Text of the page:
After the code violation calls and letters came from JPD, “the responses shot through the roof,” he says. The city’s progress on blight can be attributed in part to property owners that have become “more receptive to taking care of their own property.”
Putting Policy & Numbers in Place
Jackson became a What Works City in August 2015. The mission is helping cities enhance their use of data to improve services and decision-making and increase transparency. Jackson’s Community Improvement Unit is one department that has showed salient progress as a result of the grant program.
What Works has helped us to enhance, codify and create policy around what we’re doing so it lasts—and prove it through data,” says Bruce.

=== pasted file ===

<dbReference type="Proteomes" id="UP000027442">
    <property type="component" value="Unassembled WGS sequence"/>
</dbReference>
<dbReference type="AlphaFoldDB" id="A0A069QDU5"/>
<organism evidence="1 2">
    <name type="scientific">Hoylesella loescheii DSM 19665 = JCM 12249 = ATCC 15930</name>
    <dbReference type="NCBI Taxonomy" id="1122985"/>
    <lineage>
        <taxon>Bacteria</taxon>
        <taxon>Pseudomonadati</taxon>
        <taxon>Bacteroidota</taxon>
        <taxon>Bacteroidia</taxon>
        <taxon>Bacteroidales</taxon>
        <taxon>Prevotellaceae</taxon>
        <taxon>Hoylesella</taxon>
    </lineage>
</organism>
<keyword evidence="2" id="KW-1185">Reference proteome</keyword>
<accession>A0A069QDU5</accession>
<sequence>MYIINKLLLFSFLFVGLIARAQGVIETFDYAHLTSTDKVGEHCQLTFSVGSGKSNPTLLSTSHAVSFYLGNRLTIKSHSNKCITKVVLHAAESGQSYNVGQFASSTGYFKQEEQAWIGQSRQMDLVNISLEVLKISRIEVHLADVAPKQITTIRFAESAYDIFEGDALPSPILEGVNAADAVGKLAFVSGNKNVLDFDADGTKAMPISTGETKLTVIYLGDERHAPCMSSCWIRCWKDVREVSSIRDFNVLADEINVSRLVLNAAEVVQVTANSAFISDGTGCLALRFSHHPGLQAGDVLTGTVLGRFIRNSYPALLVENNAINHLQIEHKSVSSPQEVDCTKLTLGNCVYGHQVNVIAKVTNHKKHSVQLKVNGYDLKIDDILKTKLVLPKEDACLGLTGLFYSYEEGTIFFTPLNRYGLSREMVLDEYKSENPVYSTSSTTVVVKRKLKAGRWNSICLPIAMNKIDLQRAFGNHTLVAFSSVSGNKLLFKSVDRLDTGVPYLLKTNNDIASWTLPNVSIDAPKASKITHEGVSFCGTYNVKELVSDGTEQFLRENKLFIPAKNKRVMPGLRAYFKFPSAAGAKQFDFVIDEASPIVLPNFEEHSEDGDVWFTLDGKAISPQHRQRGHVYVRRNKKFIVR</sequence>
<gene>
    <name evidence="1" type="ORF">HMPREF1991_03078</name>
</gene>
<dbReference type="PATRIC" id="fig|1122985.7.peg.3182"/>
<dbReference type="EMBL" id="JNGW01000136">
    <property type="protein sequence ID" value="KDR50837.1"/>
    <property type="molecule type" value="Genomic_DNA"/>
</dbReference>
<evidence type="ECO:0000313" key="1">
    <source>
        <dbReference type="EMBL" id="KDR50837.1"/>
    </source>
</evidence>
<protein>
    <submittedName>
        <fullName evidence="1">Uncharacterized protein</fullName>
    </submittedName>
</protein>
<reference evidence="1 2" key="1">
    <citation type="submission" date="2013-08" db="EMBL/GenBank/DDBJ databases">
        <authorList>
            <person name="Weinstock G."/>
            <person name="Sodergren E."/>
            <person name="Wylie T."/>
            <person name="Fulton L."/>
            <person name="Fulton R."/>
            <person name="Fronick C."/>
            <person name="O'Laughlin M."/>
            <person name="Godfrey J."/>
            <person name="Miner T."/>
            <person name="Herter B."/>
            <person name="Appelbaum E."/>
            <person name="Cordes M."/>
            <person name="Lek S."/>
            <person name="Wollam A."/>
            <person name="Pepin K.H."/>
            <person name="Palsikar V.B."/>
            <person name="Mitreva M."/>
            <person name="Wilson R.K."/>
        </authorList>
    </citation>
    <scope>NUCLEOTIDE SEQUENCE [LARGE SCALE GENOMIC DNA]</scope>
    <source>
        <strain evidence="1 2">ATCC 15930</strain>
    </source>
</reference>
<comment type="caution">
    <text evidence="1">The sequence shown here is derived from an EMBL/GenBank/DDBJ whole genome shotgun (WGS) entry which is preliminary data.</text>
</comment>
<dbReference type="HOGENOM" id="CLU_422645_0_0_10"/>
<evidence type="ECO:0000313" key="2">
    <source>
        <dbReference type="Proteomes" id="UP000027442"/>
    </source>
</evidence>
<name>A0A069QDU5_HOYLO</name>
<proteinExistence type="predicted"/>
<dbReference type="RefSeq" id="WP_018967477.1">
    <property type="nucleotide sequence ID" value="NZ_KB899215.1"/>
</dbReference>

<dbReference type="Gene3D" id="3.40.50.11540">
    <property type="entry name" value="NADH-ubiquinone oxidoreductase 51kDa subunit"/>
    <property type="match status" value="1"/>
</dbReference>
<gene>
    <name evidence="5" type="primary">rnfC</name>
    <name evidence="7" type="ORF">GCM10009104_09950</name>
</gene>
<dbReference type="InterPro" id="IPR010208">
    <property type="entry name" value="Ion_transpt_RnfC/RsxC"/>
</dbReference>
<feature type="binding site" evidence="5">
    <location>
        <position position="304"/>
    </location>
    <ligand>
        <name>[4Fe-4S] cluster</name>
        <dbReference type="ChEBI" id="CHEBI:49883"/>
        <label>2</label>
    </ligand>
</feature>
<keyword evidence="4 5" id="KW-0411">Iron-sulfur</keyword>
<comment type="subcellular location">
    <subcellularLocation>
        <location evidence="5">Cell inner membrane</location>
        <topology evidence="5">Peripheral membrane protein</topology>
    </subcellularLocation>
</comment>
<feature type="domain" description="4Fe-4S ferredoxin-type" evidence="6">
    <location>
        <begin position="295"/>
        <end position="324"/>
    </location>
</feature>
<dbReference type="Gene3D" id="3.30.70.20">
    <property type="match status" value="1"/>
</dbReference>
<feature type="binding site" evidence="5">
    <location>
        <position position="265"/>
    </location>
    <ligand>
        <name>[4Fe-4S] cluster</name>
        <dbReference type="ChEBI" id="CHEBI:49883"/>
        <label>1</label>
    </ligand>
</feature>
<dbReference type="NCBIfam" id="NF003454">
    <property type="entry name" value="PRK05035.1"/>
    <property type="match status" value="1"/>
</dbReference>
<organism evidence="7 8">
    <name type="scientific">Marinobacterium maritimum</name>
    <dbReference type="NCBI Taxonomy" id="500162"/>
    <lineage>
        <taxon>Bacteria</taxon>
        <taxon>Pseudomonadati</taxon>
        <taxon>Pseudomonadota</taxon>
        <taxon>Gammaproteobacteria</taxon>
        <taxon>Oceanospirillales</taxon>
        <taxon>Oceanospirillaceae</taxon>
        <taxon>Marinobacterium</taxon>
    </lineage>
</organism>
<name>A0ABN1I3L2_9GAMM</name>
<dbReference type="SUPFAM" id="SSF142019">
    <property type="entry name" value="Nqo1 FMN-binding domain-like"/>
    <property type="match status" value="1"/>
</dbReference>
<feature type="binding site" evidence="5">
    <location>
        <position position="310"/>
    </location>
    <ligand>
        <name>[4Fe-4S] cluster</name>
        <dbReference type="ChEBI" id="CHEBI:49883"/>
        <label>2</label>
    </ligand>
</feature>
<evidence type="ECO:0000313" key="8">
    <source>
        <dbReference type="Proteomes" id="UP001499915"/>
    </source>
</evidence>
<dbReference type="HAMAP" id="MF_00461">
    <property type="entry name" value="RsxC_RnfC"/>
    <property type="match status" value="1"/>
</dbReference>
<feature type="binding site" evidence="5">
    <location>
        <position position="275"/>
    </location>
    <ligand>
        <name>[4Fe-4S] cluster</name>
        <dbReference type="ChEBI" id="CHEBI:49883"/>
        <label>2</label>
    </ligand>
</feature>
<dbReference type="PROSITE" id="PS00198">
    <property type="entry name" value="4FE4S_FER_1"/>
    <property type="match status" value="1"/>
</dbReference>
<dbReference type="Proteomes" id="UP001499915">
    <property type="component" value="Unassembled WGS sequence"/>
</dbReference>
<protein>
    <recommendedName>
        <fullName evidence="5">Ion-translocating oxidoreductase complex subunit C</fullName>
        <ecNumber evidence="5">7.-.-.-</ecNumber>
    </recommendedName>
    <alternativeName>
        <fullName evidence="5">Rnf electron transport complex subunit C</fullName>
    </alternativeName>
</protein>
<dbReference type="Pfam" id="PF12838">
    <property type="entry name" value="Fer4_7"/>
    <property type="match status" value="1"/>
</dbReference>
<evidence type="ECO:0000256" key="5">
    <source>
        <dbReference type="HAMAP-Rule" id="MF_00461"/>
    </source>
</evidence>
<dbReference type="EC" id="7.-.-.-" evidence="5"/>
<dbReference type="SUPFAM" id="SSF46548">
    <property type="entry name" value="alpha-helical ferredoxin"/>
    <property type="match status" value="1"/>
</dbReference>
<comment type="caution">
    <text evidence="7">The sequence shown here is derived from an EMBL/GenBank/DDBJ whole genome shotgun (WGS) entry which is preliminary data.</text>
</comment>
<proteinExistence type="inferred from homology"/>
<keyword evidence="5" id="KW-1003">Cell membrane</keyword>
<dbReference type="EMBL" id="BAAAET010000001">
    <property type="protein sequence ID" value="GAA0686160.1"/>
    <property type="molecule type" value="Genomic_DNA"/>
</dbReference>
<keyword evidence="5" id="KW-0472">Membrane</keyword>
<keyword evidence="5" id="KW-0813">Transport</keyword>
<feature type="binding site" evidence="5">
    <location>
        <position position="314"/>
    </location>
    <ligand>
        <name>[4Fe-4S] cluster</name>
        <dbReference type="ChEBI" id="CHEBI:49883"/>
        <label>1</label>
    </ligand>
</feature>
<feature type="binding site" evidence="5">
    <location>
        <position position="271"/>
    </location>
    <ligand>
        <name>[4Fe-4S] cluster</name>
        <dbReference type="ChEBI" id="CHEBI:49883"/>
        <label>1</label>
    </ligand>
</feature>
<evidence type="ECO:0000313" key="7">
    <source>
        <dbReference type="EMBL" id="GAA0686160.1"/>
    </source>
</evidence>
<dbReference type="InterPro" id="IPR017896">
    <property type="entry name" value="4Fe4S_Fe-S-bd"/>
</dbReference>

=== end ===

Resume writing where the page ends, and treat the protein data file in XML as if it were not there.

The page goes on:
The first step for Jackson was working with the Sunlight Foundation to develop the first local government open data policy in the state of Mississippi, established by Mayor Yarber’s executive order in September 2015.
Next was JackStat, the city’s performance analytics management system created with the Center for Government Excellence (GovEx) at Johns Hopkins University. JackStat is producing data on the costs, savings and trends of the city’s progress with blight, among other city goals.
GovEx began worked with each city department to update goals and strategies. Data analysts helped the city refine their work with specific targets and timelines for each departmental goal. Regular JackStat meetings with city directors address performance, challenges and potential solutions, according GovEx2.
Open Data Leads to Blight Budgeting